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From "Mark D. Hansen" <>
Subject RE: JWSDP 1.2 vs Axis
Date Fri, 29 Aug 2003 13:52:53 GMT
I found some bugs in the JWSDP 1.2 implementation of JAXRPC.  For example:

>Oneway operations are not supported for a doc/lit WSDL when using
>dynamic proxy client. This will be fixed in the next version of JWSDP
>expected to release later this year.

On the other hand, the Axis implementation of JAXRPC isn't perfect either.  I've been having
problems with the Call.invokeOneWay( ... ) method.

See the JAXRPC-INTEREST@JAVA.SUN.COM email archives for other discussions about JAXRPC issues
in the 1.2 release.

After spending a couple weeks with the JWSDP, I switched to Axis, but for a narrow set of
reasons related to the JAXRPC implementation in JWSDP.  Note that the current JWSDP is still
"early access" - with the final promised in October.  I've been told by Sun that the problems
I was having will be fixed in the October release.

Hope that helps,


> -----Original Message-----
> From: gawkboyrules []
> Sent: Thursday, August 28, 2003 5:01 PM
> To:
> Subject: JWSDP 1.2 vs Axis
> I have been looking into the various potential solutions for 
> accessing a
> SOAP service in Java.  So far I have not been able to discern 
> whether Sun's
> Java Web Services Developer Pack v.1.2 is preferable to Axis.
> Apparently version 1.2 of JWSDP was released on June 7, 2003.  I have
> discerned from various newsgroup postings that Axis is 
> somewhat better than
> the older versions of JWSDP.  What is not obvious is how the 
> newest 1.2
> release of JWSDP stacks up to Axis.
> To further confuse the issue, it is apparent that the JAX-RPC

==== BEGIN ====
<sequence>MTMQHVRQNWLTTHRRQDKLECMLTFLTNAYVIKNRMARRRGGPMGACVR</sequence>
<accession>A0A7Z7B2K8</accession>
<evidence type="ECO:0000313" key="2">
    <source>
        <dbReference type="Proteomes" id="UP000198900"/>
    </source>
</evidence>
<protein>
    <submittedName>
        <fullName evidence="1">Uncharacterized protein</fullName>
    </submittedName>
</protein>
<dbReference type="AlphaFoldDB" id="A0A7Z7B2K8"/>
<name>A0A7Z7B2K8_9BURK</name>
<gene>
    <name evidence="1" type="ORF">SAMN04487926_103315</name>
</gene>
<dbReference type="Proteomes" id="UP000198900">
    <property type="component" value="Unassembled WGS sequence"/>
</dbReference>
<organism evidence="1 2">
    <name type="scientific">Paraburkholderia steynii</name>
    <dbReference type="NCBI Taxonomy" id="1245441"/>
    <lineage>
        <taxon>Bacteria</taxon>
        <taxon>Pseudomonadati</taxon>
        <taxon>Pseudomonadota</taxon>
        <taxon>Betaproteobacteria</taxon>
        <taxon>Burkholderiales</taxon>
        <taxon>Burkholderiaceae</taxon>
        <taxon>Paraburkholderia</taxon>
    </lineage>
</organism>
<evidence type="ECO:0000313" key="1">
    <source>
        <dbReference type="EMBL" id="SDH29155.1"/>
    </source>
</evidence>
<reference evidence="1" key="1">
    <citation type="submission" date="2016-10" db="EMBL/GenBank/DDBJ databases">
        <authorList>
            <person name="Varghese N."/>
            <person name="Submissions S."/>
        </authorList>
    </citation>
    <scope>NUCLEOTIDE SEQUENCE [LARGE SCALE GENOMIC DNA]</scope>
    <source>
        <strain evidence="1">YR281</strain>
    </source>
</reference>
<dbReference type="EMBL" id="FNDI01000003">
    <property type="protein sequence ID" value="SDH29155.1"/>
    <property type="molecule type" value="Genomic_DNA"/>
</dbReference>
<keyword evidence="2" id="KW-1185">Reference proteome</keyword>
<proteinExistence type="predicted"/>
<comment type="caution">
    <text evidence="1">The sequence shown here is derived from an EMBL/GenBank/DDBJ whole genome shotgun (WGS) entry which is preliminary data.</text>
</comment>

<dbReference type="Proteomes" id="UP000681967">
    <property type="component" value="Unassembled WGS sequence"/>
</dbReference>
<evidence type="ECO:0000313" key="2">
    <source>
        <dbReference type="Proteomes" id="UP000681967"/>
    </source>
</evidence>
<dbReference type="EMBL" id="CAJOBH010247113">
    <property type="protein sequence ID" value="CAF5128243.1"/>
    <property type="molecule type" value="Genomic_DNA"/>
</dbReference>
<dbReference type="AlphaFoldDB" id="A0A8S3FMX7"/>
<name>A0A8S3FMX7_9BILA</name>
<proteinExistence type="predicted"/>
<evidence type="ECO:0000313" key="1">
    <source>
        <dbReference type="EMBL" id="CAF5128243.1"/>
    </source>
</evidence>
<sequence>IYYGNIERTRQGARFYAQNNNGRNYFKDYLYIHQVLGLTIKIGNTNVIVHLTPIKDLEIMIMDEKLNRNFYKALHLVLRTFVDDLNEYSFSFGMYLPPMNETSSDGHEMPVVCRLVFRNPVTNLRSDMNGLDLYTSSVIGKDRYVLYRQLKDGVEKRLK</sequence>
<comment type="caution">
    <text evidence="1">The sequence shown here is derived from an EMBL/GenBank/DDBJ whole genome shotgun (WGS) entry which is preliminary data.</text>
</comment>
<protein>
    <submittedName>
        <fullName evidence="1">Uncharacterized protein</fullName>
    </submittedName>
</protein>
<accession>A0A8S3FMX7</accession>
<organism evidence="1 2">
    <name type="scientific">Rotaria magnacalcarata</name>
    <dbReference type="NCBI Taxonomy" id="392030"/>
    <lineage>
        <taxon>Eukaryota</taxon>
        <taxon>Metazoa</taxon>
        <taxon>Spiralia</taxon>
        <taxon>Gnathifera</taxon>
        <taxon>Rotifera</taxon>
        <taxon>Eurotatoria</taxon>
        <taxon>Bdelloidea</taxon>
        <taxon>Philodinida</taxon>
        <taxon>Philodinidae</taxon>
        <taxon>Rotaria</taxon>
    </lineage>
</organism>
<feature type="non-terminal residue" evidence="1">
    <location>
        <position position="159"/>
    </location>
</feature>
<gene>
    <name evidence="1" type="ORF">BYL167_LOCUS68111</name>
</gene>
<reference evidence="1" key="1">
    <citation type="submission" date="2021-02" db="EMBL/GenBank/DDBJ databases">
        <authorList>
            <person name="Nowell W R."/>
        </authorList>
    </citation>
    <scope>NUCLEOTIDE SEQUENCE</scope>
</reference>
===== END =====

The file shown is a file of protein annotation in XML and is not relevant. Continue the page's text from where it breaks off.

> implementation
> shipped by Sun (in JWSDP) is intended not only as a reference 
> implementation
> but also for production use.
> It may be worth mentioning that I am currently coding in Eclipse but
> performing external builds with Ant.  I am also currently 
> making use of the
> catalina release of tomcat although I may use a different 
> container for
> production.
> Generally speaking I prefer to use a truly open-source 
> solution, but as a
> practical matter from a user's standpoint the differences 
> between the Sun
> open-source license and a true open source license is 
> somewhat academic.
> The real business need is generally to find something 
> economical (i.e. free)
> that isn't going to disappear anytime soon and is mature.  I 
> simply want to
> choose the technically best open-source or almost open-source 
> solution that
> appears most likely to be the preferred solution by most 
> other developers in
> the future.  (If I was leading an open source project I would 
> insist on a
> GPL or BSD style license but that's a whole different conversation.)
> Any information that helps me to decide which solution to 
> choose will be
> appreciated.

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